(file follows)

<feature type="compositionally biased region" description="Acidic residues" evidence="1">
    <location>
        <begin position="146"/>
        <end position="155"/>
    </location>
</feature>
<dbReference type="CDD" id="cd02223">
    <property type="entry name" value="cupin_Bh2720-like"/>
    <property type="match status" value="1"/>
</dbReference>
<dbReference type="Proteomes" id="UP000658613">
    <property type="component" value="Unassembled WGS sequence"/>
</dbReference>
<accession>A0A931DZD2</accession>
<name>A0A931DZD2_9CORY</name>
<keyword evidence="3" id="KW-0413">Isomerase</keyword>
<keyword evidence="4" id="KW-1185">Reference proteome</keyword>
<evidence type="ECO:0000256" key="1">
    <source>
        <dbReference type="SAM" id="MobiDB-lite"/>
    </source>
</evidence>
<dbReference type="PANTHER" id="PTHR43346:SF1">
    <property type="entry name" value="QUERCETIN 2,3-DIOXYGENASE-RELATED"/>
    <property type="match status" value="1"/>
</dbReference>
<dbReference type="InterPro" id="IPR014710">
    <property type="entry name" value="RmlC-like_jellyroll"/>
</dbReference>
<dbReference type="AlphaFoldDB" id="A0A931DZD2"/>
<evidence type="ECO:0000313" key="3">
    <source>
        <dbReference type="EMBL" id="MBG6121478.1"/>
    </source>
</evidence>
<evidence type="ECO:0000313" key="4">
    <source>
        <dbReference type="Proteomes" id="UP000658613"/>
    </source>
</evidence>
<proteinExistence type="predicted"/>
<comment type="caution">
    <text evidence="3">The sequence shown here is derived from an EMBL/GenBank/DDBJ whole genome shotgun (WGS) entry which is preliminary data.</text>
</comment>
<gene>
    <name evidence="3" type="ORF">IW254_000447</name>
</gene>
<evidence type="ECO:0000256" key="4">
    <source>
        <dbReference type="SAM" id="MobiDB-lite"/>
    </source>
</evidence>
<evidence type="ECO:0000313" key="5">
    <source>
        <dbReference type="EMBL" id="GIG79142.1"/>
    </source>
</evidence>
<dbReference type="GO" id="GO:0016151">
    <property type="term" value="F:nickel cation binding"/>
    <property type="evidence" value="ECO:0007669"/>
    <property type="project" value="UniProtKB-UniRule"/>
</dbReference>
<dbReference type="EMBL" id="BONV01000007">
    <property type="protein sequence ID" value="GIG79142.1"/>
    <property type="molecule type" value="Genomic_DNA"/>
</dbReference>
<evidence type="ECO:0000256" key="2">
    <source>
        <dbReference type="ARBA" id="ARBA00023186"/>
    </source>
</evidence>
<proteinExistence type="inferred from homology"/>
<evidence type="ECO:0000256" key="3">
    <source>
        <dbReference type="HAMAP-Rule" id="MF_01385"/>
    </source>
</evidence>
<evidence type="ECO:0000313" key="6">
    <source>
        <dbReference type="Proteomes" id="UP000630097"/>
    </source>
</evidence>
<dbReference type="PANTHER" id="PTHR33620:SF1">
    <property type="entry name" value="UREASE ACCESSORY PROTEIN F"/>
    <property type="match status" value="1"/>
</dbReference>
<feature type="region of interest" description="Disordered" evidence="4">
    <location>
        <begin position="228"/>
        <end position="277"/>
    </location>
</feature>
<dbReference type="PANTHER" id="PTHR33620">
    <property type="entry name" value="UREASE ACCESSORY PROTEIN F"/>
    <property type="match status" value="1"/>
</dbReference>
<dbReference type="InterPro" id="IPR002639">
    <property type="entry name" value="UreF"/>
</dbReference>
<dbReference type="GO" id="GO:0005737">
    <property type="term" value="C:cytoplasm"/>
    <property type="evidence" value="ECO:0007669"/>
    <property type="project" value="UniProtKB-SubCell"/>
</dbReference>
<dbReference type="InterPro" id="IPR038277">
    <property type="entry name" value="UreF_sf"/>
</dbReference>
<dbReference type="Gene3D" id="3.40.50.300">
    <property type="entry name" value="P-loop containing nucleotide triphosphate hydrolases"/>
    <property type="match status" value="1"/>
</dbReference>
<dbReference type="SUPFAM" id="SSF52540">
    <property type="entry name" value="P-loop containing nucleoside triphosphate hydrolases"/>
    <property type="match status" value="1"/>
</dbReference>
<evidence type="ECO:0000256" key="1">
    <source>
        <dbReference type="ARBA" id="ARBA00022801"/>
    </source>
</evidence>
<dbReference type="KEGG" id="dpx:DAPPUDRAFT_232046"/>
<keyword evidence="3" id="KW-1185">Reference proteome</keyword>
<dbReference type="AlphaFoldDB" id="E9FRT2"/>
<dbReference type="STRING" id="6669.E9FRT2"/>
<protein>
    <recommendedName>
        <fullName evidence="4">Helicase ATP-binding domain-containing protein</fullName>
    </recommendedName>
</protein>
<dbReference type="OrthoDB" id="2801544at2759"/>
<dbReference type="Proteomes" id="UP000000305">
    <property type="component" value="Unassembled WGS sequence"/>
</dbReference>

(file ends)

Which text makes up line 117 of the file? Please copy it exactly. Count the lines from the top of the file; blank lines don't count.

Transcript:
    <source>